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Inventory Check

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288 views 1 replies latest reply: 02 November 2015

The landlord has accepted my notice to end the lease. I have been notified that an Inventory Check company  – of the landlord’s choosing – will inspect the property. I am to pay the £90. fee for this inspection. I am not to be at the property when the check is being done. I have been given a day which does not allow for any eventualities should the cleaning company I have hired not arrive on time, and if I want to change the appointment from that which the Inventory Company has given me, then I will have to pay a cancellation fee. I have also been told that I must drop off the keys at an estate agents office – many miles away – in good time for the Inventory company to collect them. There has never been a management company involved, just me managing everything so I cannot ask advice in that quarter.

Considering that I am paying the fee and thereby hiring this Inventory Check company, it seems to me unfair that I have no say in any of the arrangements and must tolerate being told what to do constantly.

Any words of advice would be welcomed.


Hi Janette

As you say, this is a service you’re paying for so you’re entitled to be involved and you should make that clear to the landlord. The inventory is for the landlord’s benefit too – if it comes to a dispute over deductions then they will need to prove a right to deduct money from your deposit so they really need this inventory. That is often forgotten by landlords who are used to bossing tenants around with no resistance. You should point out to the landlord that if the inventory takes place after the keys have been handed back that will considerably weaken the landlord’s case for making deductions on the basis of the inventory, as anything could have happened between you handing the keys back and the inventory taking place. How can you sign off on an inventory that you can’t check in person? The normal process is inventory followed by key return. Involving tenants gives the inventory more credibility, which is why the landlord is silly to say you can’t be there.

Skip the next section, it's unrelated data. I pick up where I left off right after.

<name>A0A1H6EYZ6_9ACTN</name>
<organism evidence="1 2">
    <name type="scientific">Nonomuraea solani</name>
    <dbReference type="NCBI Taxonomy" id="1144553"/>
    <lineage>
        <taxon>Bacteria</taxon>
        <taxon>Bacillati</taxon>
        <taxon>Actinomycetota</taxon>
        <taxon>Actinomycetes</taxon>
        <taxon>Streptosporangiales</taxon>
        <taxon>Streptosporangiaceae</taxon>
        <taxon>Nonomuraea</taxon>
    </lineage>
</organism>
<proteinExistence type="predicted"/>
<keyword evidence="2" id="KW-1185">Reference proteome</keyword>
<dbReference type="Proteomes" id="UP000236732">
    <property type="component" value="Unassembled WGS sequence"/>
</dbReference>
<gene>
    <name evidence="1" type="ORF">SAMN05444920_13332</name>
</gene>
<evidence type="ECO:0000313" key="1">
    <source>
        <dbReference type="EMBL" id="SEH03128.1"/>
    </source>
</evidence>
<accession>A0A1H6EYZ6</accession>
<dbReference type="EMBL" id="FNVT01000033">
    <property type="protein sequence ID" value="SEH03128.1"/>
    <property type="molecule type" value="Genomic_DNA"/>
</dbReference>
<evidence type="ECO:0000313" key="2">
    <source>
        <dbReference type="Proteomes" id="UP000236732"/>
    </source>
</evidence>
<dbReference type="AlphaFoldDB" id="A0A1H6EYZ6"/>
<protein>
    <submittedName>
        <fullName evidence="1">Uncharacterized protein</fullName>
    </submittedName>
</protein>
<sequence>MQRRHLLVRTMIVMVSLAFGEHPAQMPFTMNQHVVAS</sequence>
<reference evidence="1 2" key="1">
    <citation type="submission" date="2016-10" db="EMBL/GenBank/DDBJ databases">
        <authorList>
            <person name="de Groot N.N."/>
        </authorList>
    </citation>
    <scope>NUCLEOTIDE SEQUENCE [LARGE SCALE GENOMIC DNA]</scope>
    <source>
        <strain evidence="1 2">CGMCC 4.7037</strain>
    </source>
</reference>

Check your tenancy agreement first and see what it says about the check out inventory. The tenancy agreement is what gives the landlord authority so if it doesn’t say the landlord gets to choose the inventory company then you can query it all. If the tenancy agreement doesn’t mention you paying for an inventory then it might just be worth doing your own.

Personally, I am always present at check out inventories and I follow the clerk around with my camera and make a complete nuisance of myself, partly to make clear that I’m not going to be messed around and partly so I can see what they’re looking at. In the four flats I’ve rented in 15 years I’ve never lost any deposit, despite having a dog and some party loving housemates, so it’s worth making sure you’re involved in this.

If the landlord is obstructive then do your own inventory so you have your own proof of any issues – that’s the point of all this, to make sure you can show you didn’t cause damage. However, when it comes down to it, with deposits it is up to the landlord to prove a right to make deductions, it’s not up to you to prove that they can’t.


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